US stars Katie Ledecky and Caeleb Dressel are in action on Monday as swimming takes centre stage at the Tokyo Olympics while judo’s Shohei Ono aims to keep the golds rolling in for Japan.
American great Ledecky goes head to head with Australia’s Ariarne Titmus in the women’s 400m freestyle final while Dressel launches his bid for a Michael Phelps-style medal haul.
Britain’s Adam Peaty is the hot favourite to win the first gold medal for his nation, which has started slowly in Tokyo after finishing an impressive second in the medals table at Rio 2016.
China top the early medals table with six golds but Japan are just one behind and the United States have four.
Ledecky edged arch-rival Titmus, who stunned the Olympic champion at the 2019 world championships, in the 400m freestyle heats, setting the scene for an epic battle for gold at the Tokyo Aquatics Centre.
Dressel sat out Sunday’s 4x100m heats but the United States still qualified second fastest behind Italy, and they will be favourites for the morning final.
It could be the start of a seven-title spree for Dressel, 24, whose 13 world titles have prompted inevitable comparisons with Phelps – winner of eight golds in 2008 and 23 in total.
The pressure is on the US team to emulate the golden generation of the retired Phelps along with Ryan Lochte, Nathan Adrian and Tony Ervin, who failed to qualify.
“I think everyone who is on the team, we’re going to have to pick up the pace because what they left behind is huge,” Dressel said.
In the men’s 100m breaststroke final, Peaty is the clear favourite as he attempts to become the first British swimmer to successfully defend an Olympic title.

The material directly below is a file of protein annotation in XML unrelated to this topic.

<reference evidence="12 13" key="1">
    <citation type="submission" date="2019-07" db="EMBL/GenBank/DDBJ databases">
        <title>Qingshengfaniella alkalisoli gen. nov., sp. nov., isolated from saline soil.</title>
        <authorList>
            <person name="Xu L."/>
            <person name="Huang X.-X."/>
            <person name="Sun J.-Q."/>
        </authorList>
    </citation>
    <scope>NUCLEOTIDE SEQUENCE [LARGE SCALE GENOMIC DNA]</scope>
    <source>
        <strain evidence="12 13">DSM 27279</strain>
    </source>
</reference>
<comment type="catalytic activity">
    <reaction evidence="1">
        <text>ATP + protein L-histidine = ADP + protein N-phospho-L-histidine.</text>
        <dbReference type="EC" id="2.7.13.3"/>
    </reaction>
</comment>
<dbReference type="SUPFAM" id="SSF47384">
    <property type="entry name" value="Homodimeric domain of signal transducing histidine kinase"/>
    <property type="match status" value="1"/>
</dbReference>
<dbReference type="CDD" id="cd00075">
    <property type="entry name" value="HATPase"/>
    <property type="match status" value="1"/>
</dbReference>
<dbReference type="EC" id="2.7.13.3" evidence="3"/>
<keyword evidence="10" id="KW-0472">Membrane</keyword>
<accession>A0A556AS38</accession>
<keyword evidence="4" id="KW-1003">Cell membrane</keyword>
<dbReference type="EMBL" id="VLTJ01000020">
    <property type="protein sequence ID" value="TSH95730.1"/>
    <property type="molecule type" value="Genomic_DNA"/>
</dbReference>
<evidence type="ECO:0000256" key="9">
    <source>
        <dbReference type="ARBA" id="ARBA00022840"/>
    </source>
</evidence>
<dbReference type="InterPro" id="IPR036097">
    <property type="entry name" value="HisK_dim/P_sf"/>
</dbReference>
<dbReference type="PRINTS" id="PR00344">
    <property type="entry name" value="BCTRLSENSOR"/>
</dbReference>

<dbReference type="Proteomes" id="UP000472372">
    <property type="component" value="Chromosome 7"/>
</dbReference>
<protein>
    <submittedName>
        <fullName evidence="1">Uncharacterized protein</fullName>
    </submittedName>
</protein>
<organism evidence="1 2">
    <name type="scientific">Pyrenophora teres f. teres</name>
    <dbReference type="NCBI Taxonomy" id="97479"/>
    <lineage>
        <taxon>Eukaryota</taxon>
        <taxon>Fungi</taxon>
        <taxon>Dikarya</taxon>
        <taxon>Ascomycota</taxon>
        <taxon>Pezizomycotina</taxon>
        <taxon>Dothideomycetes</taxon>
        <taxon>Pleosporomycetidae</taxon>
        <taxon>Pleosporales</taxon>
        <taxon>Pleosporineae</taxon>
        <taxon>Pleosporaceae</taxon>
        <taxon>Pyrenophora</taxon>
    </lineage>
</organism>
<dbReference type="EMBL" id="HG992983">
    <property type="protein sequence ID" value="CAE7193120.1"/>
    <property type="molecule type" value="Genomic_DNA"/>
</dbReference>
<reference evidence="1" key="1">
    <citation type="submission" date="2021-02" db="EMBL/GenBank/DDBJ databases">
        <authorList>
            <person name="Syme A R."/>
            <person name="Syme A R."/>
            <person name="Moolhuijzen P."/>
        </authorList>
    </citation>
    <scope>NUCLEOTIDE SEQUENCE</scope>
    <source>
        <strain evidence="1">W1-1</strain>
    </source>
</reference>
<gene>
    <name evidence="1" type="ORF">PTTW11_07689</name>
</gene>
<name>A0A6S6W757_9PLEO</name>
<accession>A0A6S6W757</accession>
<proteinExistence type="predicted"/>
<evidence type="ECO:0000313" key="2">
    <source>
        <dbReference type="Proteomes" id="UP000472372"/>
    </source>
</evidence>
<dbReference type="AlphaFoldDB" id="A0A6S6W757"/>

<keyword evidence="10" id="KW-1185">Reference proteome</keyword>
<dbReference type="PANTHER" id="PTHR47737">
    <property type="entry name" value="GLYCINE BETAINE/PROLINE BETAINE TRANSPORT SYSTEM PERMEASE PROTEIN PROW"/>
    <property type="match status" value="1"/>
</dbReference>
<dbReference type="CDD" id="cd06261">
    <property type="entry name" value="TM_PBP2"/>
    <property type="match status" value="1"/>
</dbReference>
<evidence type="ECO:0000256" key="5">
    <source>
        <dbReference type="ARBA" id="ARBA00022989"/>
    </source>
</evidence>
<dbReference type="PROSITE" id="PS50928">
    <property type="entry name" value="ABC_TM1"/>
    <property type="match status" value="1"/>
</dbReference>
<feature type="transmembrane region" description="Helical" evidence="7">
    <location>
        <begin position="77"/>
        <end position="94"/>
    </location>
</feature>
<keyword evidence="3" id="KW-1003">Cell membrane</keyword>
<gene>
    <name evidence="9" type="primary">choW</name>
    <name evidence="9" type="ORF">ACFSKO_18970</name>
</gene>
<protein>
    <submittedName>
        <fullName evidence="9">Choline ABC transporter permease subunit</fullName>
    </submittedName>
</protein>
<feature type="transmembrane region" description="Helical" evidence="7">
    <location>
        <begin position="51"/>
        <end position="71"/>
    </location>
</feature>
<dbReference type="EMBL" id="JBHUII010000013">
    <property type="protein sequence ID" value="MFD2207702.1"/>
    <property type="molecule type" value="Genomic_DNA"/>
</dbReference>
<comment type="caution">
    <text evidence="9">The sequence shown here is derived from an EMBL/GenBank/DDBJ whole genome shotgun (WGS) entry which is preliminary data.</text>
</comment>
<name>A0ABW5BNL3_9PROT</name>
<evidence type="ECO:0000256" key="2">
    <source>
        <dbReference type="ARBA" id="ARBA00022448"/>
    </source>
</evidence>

Peaty, who has lowered the world record five times, won his semi in 57.63 seconds to lead the timings into the final ahead of Dutchman Arno Kamminga with 58.19.
In early action in Tokyo, Norway’s Kristian Blummenfelt of Norway won the men’s triathlon in a race marred by a bizarre false start.
The 27-year-old crossed the line in a time of 1hr 45min 04sec before raising the winning line tape above his head and then throwing himself to the ground in celebration.
But the main talking point after the race was the chaotic start, which saw around two-thirds of the 56 competitors dive into the water and set off on the swimming leg only to be hauled back.
The farcical scenes were caused by a media boat filming the competitors lined up before diving into the water for the 1.5km swimming leg.
Elsewhere on day three of the action, Olympic judo champion Ono is expecting a “life-or-death” battle in the Nippon Budokan, the sport’s spiritual home.
“The Olympics is not a place for enjoyment,” he told public broadcaster NHK. “For me, it’s a life-or-death battlefield.”
After an exceptionally rocky build-up to the Games, with a year’s delay and fans banned over the coronavirus pandemic, Japan have enjoyed a strong start with five golds in the first two days.
As skateboarding continues its Olympic debut, women’s street world champion Aori Nishimura will hope to emulate Japanese teammate Yuto Horigome, who won the men’s competition on Sunday.
Serbia’s tennis world number one Novak Djokovic takes on Jan-Lennard Struff of Germany in round two as he pursues his bid for a first Olympic title.
The 2008 bronze medallist has won the Australian Open, French Open and Wimbledon this year, giving him a shot at the Golden Slam – winning all four majors and the Olympics in the same season.